Marketing plan (an option for memoir and nonfiction writers only): Who is your target audience? What is your plan for reaching them online and in person? What other authors are already reaching them?
An agent pitch list
Customized query letters to attract the agents you have targeted
A pitch plan so you know how to proceed
Feedback on all of your Pitch Track work
Feedback on revisions to your Pitch Track work, available after you receive your first round of feedback
A polish edit of other elements of your proposal, including your sample chapters, query, and synopsis
A full manuscript evaluation
Ongoing support: Check in with your book coach once a week while you're pitching. You can discuss any rejections, feedback, or offers of representation that you receive.
We want you to have the knowledge and confidence to pitch from a place of strength! We know that pitching can be traumatizing but we also know that you can do it! Knowing exactly what you are doing – and why you are doing it – should be a huge help. To achieve this, we offer you the option of having all of your Pitch Track work reviewed at the end of the course. You will receive edits, notes, and advice from an expert book coach on revising each element of your proposal.
The Pitch Track is a 9-step self-study course. It is hosted on Ruzuku.com, an online classroom where you'll find the lessons, assignments, and extra resources for the course. There will also be a workbook you can download to draft your assignments. Once you sign up, you'll be given full access to the course materials, and they will never expire. You can go through the course at your own pace, with the option to purchase feedback on your work at any time.
How do I get feedback on my work?
When you sign up for the Pitch Track, you'll be given the opportunity to purchase feedback on your work up front. At the end of the course, you'll be given instructions on how to submit your work to Author Accelerator and we'll ask you to fill out a Q&A that tells us about you, your project, and your writing process. We will use that to pair you with the best book coach to fit your needs. We consider genre, writing level, publishing goals, and personality. We want you to LOVE your coach and feel comfortable sharing your story with them.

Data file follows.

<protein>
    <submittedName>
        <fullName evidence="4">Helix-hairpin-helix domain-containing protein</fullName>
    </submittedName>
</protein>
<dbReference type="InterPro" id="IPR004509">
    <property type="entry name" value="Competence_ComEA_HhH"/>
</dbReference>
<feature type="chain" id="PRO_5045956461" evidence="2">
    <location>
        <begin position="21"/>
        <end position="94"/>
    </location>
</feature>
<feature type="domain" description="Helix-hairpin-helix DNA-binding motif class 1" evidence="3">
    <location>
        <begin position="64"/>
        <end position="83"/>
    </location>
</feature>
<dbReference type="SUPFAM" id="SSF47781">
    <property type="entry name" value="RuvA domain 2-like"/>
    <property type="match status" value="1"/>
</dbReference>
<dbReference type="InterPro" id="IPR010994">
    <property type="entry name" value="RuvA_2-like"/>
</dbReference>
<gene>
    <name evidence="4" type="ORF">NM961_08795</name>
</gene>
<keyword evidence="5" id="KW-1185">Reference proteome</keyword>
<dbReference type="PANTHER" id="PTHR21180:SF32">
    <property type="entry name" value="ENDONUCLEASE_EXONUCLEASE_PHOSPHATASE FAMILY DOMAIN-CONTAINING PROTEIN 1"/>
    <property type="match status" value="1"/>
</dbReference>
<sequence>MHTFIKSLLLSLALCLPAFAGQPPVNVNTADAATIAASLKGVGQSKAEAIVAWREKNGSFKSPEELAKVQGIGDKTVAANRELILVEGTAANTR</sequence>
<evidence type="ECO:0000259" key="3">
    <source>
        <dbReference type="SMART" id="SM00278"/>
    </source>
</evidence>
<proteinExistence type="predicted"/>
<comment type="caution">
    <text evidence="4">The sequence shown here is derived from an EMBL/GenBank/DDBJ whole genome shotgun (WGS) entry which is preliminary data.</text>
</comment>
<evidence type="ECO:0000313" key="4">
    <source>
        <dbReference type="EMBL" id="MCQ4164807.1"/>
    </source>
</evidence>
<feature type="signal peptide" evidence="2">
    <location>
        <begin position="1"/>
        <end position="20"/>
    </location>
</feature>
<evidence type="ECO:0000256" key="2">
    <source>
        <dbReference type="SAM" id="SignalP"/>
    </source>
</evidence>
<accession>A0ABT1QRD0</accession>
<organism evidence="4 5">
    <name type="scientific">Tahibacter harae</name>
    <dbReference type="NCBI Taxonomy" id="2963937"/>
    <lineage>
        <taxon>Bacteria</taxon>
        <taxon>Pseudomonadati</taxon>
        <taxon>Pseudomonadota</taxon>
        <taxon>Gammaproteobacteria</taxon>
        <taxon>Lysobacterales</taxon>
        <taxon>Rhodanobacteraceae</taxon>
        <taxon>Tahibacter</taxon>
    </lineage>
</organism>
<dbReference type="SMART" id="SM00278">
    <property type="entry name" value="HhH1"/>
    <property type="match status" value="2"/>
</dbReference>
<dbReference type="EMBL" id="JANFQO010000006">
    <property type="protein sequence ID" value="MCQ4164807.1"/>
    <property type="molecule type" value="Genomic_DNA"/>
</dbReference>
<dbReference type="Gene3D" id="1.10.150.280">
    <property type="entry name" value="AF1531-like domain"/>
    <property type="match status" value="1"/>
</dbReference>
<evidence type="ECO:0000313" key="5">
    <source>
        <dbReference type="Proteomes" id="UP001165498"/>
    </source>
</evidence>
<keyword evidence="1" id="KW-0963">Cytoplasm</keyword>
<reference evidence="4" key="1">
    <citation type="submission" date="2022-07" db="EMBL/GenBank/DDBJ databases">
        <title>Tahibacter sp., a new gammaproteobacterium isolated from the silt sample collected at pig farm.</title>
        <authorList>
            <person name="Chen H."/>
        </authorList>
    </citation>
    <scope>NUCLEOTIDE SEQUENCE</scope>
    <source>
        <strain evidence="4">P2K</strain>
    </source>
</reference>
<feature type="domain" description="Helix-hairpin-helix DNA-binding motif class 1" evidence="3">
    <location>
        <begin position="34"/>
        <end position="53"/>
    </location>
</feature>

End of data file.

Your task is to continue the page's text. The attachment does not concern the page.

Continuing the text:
If you'd rather wait to purchase feedback on your work until you've seen what the course is all about, that's totally fine. You can purchase feedback at any time through the course classroom.
Pitch Track writers also have the opportunity to add on additional editing services. Add-ons include:
Week 1: Prepare for success. (What do you want in an agent? What is your genre? Who is your ideal reader?)
Week 2: Write your synopsis.
Week 3: Write your query letter.
Week 4: Revise what you have so far.
Week 5: Research agents.
Week 6: Develop a pitch strategy.
Week 7: Navigate contests and conferences.
Week 8: Make sure everything is pitch perfect.
Week 9: What to do after you pitch.
What will I come out of the course with?
For an additional fee:
Price of the Pitch Track: $449
We don’t currently have a course for writers who want to self-publish, but we do have a list of proven vendors that we recommend.
CreateSpace | createspace.com
BookBaby | bookbaby.com
Lighting Source, Ingram | lightningsource.com
SheWrite Press | shewritespress.com
Joanna Penn, The Creative Penn | thecreativepenn.com
Lulu | lulu.com
Blurb | blurb.com
Xlibris | xlibris.com
Dog Ear Publishing | dogearpublishing.net
Joel Friedlander, The Book Designer | thebookdesigner.com
The Write Assistants | thewriteassistants.com
Smashwords | smashwords.com
Archway Publishing | archwaypublishing.com
David Gaughran | davidgaughran.wordpress.com
Mill City Press | millcitypress.net
Standoutbooks | standoutbooks.com
Damonza | damonza.com
Scarlett Rugers | booksat.scarlettrugers.com
BadStar Media | badstarmedia.com
Jan Marshall | jan-marshall.wix.com/thebookdesigner
GoOnWrite | goonwrite.com
Six Penny Graphics | sixpennygraphics.com
WordsZWorth | wordzworth.com
Mae I Design | maeidesign.com
Design For Books | designforbooks.com
Designs Done Now | designsdonenow.com
Christine Van Bree Design | christinevanbreedesign.com
Cover Me Darling | covermedarling.com
Pink Ink Designs | pinkinkdesigns.com
Fiona Raven Book Design | fionaraven.com
totencreative | totencreative.com
Najla Qamber Designs | najlaqamberdesigns.com
Okay Creations | okaycreations.com
Creativindie Book Covers | creativindiecovers.com
Bookfly Design | bookflydesign.com
Book Stylings | bookstylings.com